Sir Les Patterson (Barry Humphries) is an Australian diplomat who is no stranger to the bottle, in fact he's never happier than when he has a drink in his hand, so when he is supposed to give a speech to the United Nations, his underlings are aghast to find that he is in an advanced state of intoxication and try to counter the effects by feeding him baked beans. This works to some extent, but calamity befalls him when mid-talk at the podium he bends over, someone lights a lighter, and Sir Les's flaming fart sets one of the delegates on fire...
Although he had a rare old time making it, Humphries did not in hindsight view Les Patterson Saves the World as one of his finer achievements, probably once he saw the reviews and reactions of a public who thought he had gone too far this time. Thus the film was relegated to dreadful failure category as those who claimed to have actually enjoyed the film were few and far between, yet after a while it did gather its own cult following among those who embraced its rollicking bad taste and willingness to insult anyone as far as the eye could see, all based around Humphries' theories about the liberating qualities of vulgarity.
So while you may not be part of a huge gang of Sir Les adherents if you appreciate his star vehicle, you could at least reassure yourself that you had cottoned onto something in this that not many others had seen. Either that or your sense of humour leaned heavily towards the disgusting, but for connoisseurs of the revolting in their comedy there was plenty of opportunity to indulge yourself. Humphries, co-writing with then-wife Diane Millstead, let loose with a turn of phrase as colourful as it was low rent: when the Aussie Prime Minister informs those assembled that he wouldn't give Sir Les the wind from his arse to blow on his soup you know you're not dealing with Noel Coward.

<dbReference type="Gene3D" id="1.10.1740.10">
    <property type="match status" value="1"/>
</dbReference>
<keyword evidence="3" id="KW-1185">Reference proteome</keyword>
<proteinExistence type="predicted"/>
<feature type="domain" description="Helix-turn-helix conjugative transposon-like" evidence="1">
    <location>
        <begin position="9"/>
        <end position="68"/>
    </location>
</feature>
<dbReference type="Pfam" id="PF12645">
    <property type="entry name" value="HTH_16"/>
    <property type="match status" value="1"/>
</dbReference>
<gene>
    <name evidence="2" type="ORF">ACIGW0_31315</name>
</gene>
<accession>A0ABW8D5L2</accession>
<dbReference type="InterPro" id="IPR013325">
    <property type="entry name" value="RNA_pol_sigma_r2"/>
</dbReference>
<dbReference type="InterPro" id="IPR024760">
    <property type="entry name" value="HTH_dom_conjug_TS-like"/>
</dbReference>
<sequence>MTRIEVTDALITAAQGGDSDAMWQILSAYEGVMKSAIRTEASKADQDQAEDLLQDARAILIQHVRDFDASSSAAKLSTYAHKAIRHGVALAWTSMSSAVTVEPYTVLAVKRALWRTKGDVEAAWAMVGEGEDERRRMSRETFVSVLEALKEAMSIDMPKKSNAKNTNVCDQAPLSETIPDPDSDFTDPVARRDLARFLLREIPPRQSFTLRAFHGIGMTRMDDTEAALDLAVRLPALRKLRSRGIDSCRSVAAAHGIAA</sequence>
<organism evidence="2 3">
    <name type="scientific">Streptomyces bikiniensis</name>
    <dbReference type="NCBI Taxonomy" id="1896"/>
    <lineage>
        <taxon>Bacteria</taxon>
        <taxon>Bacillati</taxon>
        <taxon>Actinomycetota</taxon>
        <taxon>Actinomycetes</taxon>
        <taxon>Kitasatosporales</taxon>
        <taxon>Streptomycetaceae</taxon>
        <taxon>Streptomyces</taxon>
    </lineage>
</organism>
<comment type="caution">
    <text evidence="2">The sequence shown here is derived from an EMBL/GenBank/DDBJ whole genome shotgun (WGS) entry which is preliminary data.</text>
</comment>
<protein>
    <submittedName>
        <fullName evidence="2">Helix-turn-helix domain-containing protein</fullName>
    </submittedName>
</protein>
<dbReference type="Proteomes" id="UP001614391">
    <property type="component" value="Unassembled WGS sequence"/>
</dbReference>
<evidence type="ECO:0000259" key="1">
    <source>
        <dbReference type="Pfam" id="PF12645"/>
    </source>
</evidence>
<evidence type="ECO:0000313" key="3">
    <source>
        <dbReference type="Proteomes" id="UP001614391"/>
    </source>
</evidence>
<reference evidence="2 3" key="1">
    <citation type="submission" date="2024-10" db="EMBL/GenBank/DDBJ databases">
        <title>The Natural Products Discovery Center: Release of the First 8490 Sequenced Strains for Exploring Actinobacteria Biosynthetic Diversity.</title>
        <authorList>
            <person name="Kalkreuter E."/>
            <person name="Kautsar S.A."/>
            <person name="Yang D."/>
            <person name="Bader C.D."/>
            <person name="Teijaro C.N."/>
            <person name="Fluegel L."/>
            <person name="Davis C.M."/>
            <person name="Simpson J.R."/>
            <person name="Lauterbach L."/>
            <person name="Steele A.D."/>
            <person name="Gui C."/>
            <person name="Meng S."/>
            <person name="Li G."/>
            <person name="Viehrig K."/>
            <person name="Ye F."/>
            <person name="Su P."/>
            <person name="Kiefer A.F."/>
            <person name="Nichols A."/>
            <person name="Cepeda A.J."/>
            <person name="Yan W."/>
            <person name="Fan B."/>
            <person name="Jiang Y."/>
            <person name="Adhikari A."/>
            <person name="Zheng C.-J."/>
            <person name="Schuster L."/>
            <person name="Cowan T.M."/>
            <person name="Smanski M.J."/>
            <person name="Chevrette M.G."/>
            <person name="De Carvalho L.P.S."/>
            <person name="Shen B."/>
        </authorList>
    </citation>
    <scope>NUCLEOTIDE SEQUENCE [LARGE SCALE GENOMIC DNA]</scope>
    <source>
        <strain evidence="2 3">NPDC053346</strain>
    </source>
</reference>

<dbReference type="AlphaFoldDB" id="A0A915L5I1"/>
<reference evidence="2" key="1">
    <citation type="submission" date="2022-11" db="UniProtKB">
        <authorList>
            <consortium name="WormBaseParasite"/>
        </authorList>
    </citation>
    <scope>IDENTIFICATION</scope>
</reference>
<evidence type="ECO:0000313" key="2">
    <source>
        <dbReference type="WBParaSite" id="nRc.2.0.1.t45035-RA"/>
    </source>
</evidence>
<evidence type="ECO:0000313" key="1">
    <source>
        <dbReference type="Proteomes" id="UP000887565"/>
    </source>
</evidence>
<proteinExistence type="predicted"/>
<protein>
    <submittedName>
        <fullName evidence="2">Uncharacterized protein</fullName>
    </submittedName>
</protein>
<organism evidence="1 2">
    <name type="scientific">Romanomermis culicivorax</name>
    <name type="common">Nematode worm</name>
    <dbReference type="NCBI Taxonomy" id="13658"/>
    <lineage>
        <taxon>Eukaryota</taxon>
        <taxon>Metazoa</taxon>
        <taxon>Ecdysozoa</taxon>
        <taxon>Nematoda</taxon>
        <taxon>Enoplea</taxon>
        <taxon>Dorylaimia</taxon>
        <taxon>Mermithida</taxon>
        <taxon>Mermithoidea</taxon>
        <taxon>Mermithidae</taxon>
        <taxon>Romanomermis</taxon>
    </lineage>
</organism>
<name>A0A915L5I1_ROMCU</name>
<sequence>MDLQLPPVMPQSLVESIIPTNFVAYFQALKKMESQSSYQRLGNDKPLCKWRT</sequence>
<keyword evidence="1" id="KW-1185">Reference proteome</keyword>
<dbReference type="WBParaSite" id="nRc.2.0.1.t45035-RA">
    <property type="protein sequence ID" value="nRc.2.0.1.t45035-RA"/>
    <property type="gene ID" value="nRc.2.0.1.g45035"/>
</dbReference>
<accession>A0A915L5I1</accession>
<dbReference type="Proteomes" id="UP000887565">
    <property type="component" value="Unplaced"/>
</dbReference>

The plot doesn't really get going until almost half an hour was over with, half an hour of cheerful sexism, racism and gags about bodily functions that was, but basically Sir Les has been sent to the tiny Middle Eastern nation of Abu Niviah, ostensibly to become the Australian ambassador there, actually because their leader was the one who he set alight with his thunderous fart and the man wants revenge. The new ambassador is saved from the death of a thousand cuts or whatever when there's a sudden coup, and Colonel Richard Godowni (Thaao Penghlis) takes over - but he has his own ideas about making his mark on the world.
Meanwhile Patterson makes his skidmark on the world, but still finds time to bed young ladies including Pamela Stephenson as a French research scientist. She is assisting Dr Charles Herpes (Henri Szeps) - the one they named the disease after - who has found a cure for a rare affliction which has mysteriously spread to the corridors of American power. The reason? the Colonel is sending infected toilet seats there, holding the world to ransom, meaning Sir Les is our James Bond stand-in for what looks like a sixties spy spoof gone horribly wrong. Dame Edna Everage also shows up in a female Bond role, complete with koala mascot, and love interest for Richard in a ridiculous development, but by this time you'll either have bailed out or grown accustomed to its dubious charm as it heroically pursued the unutterable. When Joan Rivers (as the US President) isn't the supplying the dodgiest jokes, this is some kind of achievement in itself. Cheer up, it's funny at times. Music by Tim Finn (of Crowded House).
The nineties saw him offer medical drama Lorenzo's Oil (he was once a medical student) plus curious sequel Babe: Pig in the City and in the 2000s he enjoyed the international success of the animated Happy Feet and its sequel. In 2015 he successfully revived his most celebrated franchise in Mad Max: Fury Road. Not to be confused with the other Australian director George Miller.